Canon Loyalty Program Yields Sharper Images of CustomersA loyalty program for Canon USA Inc.'s Imaging Systems Group has expanded the database by more than 30 percent annually while providing a more cohesive view of the group's customer base.
The Imaging Systems Group sells printers, fax machines, high-end copiers and multifunction business systems through a U.S.-based network of hundreds of dealers. The division is a $3 billion enterprise and is the largest unit for Canon USA, Lake Success, NY.
The loyalty program, which began a year and a half ago, aims to get the dealers to share their customer data with Canon. It feeds Canon's centralized marketing data warehouse, which was created more than three years ago. At that time, the company had little customer information, only data from warranty cards and some internal sales promotions. The data it did have was unorganized.
"All of our data and information [were siloed] in various product marketing organizations, databases and lists throughout the company prior to the data warehouse, so we had no central view of common customer data," said David Hughes, manager, database marketing for the group.
And because the group relies on its dealer community to sell its products, the company did not have access to much end-user customer information.
Through the loyalty program, the database has grown to contain hundreds of thousands of individual customer files. The database is populated with information such as customer names, addresses, e-mail addresses, type of company and type of product purchased.
Essentially, the program lets dealers target customers with database-driven, industry-specific direct mail programs and fully integrated marketing programs through Canon USA's headquarters. In return, dealers securely share their customer lists with Canon. Canon then uses the customer data to populate its data warehouse.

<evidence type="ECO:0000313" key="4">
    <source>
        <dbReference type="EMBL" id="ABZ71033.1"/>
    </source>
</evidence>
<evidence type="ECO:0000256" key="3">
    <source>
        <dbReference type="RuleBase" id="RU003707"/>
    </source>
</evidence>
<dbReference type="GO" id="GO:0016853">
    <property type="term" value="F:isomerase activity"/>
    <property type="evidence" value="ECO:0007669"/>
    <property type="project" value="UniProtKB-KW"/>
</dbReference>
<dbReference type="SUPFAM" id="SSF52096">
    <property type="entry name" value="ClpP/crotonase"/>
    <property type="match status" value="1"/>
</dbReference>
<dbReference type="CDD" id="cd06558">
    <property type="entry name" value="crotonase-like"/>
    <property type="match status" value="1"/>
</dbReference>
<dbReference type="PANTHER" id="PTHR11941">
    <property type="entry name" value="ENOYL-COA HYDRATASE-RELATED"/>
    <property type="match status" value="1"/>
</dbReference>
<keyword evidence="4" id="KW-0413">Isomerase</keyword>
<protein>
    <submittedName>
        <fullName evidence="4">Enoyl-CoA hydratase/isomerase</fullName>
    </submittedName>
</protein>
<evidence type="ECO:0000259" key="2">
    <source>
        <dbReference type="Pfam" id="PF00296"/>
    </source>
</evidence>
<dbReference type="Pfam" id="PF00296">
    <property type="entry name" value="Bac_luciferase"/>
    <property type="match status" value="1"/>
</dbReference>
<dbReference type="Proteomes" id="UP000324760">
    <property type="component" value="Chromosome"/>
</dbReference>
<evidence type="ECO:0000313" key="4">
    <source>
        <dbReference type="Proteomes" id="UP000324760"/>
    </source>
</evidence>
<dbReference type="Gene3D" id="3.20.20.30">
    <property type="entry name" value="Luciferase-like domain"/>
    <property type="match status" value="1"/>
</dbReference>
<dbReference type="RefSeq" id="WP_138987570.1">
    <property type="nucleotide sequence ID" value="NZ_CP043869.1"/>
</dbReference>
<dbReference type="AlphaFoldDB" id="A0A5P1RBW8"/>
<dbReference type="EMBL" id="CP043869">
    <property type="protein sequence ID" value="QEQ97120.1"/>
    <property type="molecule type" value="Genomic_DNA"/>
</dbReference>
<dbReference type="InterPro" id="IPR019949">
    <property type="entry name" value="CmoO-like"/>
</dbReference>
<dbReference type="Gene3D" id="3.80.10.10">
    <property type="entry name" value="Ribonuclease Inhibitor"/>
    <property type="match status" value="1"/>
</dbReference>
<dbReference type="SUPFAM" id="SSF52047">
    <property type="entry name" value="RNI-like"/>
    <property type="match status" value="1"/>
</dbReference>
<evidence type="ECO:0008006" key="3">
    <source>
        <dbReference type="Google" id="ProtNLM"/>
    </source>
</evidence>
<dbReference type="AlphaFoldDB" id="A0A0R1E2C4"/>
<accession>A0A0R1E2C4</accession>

Canon designs, produces and sends the direct mail or e-mail programs. The campaigns generally promote products the customer already has as well as new Canon products.
One direct mail campaign Canon launched last year dubbed "Fast Lane" promoted Canon's Color imageRUNNER c3200, a color multifunction digital business system. The mailer was part of an integrated campaign that included print ads in major publications with the same creative. The mailer went to 200,000 customers that already owned the previous generation of a similar product.
Another piece, dubbed "Color," focused on the fact that imageRUNNER c3200 offered "more color, more versatility, more functionality." It also targeted customers based on their profile and workflow patterns.
The dealers' names feature prominently on all mail pieces, even though they do not participate in the programs "from a cost or resource standpoint," Hughes said.
Mail pieces are customized by customer profiles. Some customers might get a message every few months while others may get more than one per month.
The centralized approach of the program lets Canon present a cohesive brand message to customers.
"What we all hate is when companies we do business with talk to us as if they don't do business with us," Hughes said. "They have different advertising messages and different looks, and they are not tying together as a theme. This program changes that."